133. Dictyosis of the Nassellara.-The siliceous lattice-structures of the NASSELLARIA are formed on the whole like those of the SPUMELLARIA, with which they were formerly united under the name "Polycystina." In this group also there may be distinguished as two main forms the regular and the irregular. In the NASSELLARIA the regular lattice- structures generally exhibit hexagonal or circular meshes, whilst the irregular are either polygonal or roundish ; the irregular forms are, however, much more abundant than the regular, and a further distinction from the SPUMELLARIA consists in the fact that the primary skeletal elements, from which the lattice is secondarily developed, exercise a predominant influence upon their form. These primary elements in the majority of the NASSELLARIA are to be seen in two morphobogically most important structures: first, the primary sagittal ring, which embraces the central capsule in the median plane (§ 124); and secondly, the basal tripod (§ 125), whose three diverging rays proceed from the base of the central capsule, whilst commonly a fourth vertical ray supports the dorsal side of latter (compare Pls. 81-91, p. 892). In the majority of the NASSELLARIA these two primary elements appear in combination, whilst in others only one of them is recognisable. In addition there occur numerous monaxon lattice-shells in which neither of these elements can be recognised, but a simple ovoid lattice-shell (cephalis) alone forms the whole skeleton or its primary part (Pl. 51, fig. 13 ; Pl. 98, fig. 13). The great difficulty in the morphological interpretation and phybogenetic derivation of the NASSELLARIAN skeleton lies in the fact that each of these three elements-the primary sagittal ring, the basal tripod, and the latticed cephalis-may form the whole skeleton by itself or be combined with one or both of the others (p. 893). Even nearly related or at all events very similar forms may differ very greatly in this respect. With regard to the manifold forms of their dictyosis it follows that it is partly dependent upon one of the two first elements, partly independent. In the Plectellaria (or those NASSELLARIA which do not possess a complete lattice-shell) the lattice-work is usually irregular and arises by union of the ramifications, which proceed either from the primary sagittal ring (Pls. 81, 82, 92-94) or from the basal tripod (Pl. 91). In the Cyrtellaria (or NASSELLARIA with a complete lattice-shell, Pls. 51-80), on the other hand, the lattice-work is sometimes regular, sometimes irregular, being often very different in the different joints of a segmented shell (Pl. 72); a great part of it arises independently of the two chief morphological elements, and develops according to laws similar to those which regulate the dictyosis of the SPUMELLARIA.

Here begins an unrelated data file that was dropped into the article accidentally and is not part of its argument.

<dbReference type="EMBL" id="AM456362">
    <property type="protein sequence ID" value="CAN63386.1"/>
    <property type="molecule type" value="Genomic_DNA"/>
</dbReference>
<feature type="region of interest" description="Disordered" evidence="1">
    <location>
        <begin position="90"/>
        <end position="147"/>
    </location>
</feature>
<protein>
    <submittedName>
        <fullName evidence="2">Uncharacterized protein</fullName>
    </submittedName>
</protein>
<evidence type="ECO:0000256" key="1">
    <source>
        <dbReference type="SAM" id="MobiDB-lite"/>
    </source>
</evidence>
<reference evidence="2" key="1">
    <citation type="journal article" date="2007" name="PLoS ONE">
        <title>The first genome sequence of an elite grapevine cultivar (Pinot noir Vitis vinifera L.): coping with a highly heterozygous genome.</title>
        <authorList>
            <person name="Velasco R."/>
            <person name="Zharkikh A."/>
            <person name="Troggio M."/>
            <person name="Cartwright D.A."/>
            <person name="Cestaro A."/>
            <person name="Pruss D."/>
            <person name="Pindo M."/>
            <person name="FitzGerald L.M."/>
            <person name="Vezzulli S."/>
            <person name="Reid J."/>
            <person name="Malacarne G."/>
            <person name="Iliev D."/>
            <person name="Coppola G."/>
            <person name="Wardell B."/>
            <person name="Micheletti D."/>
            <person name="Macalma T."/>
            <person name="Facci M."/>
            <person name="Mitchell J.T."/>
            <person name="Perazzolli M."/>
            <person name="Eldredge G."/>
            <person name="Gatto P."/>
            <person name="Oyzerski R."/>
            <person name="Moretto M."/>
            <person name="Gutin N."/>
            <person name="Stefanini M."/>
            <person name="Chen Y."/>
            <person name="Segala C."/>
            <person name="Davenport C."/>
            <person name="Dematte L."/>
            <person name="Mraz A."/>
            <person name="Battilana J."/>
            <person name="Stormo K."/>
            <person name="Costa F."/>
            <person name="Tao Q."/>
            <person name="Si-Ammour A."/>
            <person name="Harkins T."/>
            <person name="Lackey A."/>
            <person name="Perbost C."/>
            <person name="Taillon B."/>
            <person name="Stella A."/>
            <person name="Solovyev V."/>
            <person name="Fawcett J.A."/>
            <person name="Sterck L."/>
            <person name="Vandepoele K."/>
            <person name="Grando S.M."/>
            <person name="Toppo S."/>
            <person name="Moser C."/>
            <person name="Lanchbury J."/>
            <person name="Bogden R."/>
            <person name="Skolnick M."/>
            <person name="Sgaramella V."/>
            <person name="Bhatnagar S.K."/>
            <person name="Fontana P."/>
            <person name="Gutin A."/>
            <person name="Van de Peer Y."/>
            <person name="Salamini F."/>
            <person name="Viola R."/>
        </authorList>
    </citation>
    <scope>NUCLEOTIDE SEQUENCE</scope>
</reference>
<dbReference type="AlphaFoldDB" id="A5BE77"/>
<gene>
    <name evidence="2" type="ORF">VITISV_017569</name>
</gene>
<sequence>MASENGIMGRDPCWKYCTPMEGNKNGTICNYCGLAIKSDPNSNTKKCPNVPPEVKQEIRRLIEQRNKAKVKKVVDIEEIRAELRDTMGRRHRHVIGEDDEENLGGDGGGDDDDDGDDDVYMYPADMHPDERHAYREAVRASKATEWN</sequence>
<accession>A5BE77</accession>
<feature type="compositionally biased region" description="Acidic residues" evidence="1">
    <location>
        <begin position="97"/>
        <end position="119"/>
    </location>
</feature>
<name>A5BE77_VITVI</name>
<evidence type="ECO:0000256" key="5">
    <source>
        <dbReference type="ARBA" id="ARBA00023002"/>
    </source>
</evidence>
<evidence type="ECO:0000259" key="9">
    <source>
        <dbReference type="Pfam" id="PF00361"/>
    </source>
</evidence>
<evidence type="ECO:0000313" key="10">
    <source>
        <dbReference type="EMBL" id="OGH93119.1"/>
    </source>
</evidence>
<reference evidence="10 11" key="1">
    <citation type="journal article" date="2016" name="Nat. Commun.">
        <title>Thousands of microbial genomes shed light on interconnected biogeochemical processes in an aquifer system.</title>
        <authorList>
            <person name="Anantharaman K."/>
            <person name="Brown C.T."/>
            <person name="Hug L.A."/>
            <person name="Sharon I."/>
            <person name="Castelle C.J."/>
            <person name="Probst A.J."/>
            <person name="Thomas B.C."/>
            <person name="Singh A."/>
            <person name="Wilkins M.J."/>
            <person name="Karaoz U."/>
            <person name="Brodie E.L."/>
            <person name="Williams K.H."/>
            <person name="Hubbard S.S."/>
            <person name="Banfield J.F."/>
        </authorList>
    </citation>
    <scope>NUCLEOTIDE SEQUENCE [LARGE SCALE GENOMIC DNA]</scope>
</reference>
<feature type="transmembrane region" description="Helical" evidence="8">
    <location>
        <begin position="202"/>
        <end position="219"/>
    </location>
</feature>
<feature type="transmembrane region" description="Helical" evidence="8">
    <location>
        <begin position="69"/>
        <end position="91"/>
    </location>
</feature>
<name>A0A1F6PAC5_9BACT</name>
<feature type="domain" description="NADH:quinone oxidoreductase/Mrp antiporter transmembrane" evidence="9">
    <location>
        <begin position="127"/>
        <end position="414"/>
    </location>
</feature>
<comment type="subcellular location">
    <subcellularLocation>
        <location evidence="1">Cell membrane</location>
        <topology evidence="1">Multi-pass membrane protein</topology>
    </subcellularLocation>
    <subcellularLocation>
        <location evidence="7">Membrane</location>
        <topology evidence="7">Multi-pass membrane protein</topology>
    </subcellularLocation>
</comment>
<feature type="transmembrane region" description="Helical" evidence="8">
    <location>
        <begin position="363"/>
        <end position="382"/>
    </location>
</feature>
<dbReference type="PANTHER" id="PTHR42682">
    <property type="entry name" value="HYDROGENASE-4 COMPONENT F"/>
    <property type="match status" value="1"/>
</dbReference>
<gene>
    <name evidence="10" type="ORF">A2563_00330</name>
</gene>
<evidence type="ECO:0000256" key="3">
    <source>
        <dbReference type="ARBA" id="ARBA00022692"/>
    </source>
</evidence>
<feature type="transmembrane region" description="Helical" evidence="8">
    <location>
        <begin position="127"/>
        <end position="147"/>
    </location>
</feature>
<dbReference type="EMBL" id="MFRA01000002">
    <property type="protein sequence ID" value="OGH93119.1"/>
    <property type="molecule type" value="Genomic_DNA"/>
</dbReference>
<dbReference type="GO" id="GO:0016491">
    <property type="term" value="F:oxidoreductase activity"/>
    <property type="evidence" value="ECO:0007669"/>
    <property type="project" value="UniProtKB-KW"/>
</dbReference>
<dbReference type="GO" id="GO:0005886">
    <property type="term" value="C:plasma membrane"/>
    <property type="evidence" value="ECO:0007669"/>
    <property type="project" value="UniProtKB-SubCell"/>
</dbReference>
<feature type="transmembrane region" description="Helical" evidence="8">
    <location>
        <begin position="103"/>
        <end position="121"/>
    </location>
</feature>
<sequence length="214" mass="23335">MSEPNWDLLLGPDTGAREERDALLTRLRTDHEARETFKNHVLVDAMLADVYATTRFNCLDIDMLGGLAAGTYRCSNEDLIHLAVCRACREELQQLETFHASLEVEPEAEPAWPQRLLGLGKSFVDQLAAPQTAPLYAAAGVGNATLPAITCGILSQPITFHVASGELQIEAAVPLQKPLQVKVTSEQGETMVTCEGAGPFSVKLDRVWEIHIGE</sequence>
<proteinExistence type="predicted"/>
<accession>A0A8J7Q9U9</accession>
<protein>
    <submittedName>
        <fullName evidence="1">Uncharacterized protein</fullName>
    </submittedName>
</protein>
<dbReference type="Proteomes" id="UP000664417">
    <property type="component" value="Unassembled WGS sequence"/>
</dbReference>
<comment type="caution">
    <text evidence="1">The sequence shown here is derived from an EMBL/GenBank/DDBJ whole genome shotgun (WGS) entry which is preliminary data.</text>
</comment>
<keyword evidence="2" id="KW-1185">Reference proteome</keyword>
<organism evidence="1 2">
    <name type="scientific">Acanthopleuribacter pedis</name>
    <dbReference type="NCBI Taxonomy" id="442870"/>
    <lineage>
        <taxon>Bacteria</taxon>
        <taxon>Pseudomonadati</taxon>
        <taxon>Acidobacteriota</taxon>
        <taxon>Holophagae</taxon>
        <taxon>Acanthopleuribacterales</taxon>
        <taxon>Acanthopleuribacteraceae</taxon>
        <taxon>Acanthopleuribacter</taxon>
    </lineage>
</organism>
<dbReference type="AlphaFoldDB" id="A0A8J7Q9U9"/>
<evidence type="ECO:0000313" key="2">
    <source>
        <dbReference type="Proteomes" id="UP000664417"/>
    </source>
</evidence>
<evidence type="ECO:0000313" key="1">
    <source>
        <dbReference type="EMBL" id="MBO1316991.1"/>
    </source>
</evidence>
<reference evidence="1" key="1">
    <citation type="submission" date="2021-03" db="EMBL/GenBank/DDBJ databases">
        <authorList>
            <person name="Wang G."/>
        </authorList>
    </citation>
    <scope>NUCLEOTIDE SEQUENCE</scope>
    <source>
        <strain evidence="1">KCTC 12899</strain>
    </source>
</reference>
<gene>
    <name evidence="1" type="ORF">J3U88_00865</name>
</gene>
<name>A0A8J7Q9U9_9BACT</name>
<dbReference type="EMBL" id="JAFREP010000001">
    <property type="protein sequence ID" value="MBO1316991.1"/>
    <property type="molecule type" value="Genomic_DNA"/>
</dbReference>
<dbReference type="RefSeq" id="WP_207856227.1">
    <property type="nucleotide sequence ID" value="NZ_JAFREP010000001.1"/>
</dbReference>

134. Dictyosis of the Phaeodara.-The lattice-structures of the PHAEODARIA, which consist of a silicate of carbon (§ 102), are on the whole not developed in such variety as those of the other Radiolaria, but exhibit several essentially different types of structure, not reducible to a common primitive type of lattice-work. In one portion of this legion there occurs an ordinary simple lattice-work (as in SPUMELLARIA and NASSELLARIA), with solid trabeculae ; of these the Castanellida (Pl. 113) and Concharida (Pls. 123-125) have usually regular or subregular, circular meshes, sometimes hexagonally framed ; the Orosphaerida (Pls. 106, 107) large irregular polygonal meshes with thick trabeculae, the Sagosphaerida (Pl. 108) large triangular meshes with thin filiform trabeculae. The Challengerida (Pl. 99) are characterised by a very delicate regular lattice-work, with minute hexagonal pores, like a Diatomaceous frustule. The Medusettida (Pls. 118-120) show a peculiar alveolar structure, numerous small compartments being enclosed between two parallel plates. In the Circoporida (Pls. 114-117) and Tuscarorida (Pl. 100) the opaque porcellanous shell has a peculiar cement structure (§ 104), and the lattice-structure is confined for the most part to characteristic rings of pores at the base of the hollow tubes, which arise from the shell. The most peculiar lattice-work, however, appears in the segmented shell of the Aulosphaerida (Pls. 109-111) and Cannosphaerida (Pl. 112). In the former the large meshes of the lattice-work are usually subregular and triangular, in the latter polygonal ; the trabeculae are hollow cylinders, filled with jelly, and containing usually a central axial thread. In each nodal point of the lattice, in which three or more tangential tubes meet, these are separated by stellate or astral septa.